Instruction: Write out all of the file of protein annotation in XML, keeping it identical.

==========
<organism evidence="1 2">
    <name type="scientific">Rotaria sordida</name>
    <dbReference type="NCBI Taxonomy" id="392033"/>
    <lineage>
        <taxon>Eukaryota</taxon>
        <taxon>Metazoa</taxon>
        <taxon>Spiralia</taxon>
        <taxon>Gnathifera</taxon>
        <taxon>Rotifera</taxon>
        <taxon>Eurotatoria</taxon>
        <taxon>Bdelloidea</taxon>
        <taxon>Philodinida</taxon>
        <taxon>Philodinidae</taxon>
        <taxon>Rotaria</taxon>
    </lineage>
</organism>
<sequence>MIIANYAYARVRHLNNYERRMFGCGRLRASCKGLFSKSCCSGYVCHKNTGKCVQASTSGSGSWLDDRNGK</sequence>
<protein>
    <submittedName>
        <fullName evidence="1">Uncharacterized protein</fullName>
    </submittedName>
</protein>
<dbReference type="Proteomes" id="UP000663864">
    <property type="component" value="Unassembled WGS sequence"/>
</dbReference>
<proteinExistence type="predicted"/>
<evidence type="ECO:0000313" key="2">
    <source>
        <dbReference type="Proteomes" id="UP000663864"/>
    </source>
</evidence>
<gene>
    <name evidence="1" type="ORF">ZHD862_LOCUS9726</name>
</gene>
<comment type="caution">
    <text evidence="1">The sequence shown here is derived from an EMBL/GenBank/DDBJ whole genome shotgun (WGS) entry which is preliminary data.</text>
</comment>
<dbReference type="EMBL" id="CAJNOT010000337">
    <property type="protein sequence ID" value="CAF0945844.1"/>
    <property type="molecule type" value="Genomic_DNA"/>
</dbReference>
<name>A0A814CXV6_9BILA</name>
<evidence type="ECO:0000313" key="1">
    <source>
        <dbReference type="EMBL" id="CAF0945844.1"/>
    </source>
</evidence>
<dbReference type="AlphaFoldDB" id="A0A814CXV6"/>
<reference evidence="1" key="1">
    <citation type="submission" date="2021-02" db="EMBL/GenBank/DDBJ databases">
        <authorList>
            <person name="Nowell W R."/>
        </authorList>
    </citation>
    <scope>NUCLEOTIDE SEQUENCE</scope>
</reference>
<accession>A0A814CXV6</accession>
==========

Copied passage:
<organism evidence="1 2">
    <name type="scientific">Rotaria sordida</name>
    <dbReference type="NCBI Taxonomy" id="392033"/>
    <lineage>
        <taxon>Eukaryota</taxon>
        <taxon>Metazoa</taxon>
        <taxon>Spiralia</taxon>
        <taxon>Gnathifera</taxon>
        <taxon>Rotifera</taxon>
        <taxon>Eurotatoria</taxon>
        <taxon>Bdelloidea</taxon>
        <taxon>Philodinida</taxon>
        <taxon>Philodinidae</taxon>
        <taxon>Rotaria</taxon>
    </lineage>
</organism>
<sequence>MIIANYAYARVRHLNNYERRMFGCGRLRASCKGLFSKSCCSGYVCHKNTGKCVQASTSGSGSWLDDRNGK</sequence>
<protein>
    <submittedName>
        <fullName evidence="1">Uncharacterized protein</fullName>
    </submittedName>
</protein>
<dbReference type="Proteomes" id="UP000663864">
    <property type="component" value="Unassembled WGS sequence"/>
</dbReference>
<proteinExistence type="predicted"/>
<evidence type="ECO:0000313" key="2">
    <source>
        <dbReference type="Proteomes" id="UP000663864"/>
    </source>
</evidence>
<gene>
    <name evidence="1" type="ORF">ZHD862_LOCUS9726</name>
</gene>
<comment type="caution">
    <text evidence="1">The sequence shown here is derived from an EMBL/GenBank/DDBJ whole genome shotgun (WGS) entry which is preliminary data.</text>
</comment>
<dbReference type="EMBL" id="CAJNOT010000337">
    <property type="protein sequence ID" value="CAF0945844.1"/>
    <property type="molecule type" value="Genomic_DNA"/>
</dbReference>
<name>A0A814CXV6_9BILA</name>
<evidence type="ECO:0000313" key="1">
    <source>
        <dbReference type="EMBL" id="CAF0945844.1"/>
    </source>
</evidence>
<dbReference type="AlphaFoldDB" id="A0A814CXV6"/>
<reference evidence="1" key="1">
    <citation type="submission" date="2021-02" db="EMBL/GenBank/DDBJ databases">
        <authorList>
            <person name="Nowell W R."/>
        </authorList>
    </citation>
    <scope>NUCLEOTIDE SEQUENCE</scope>
</reference>
<accession>A0A814CXV6</accession>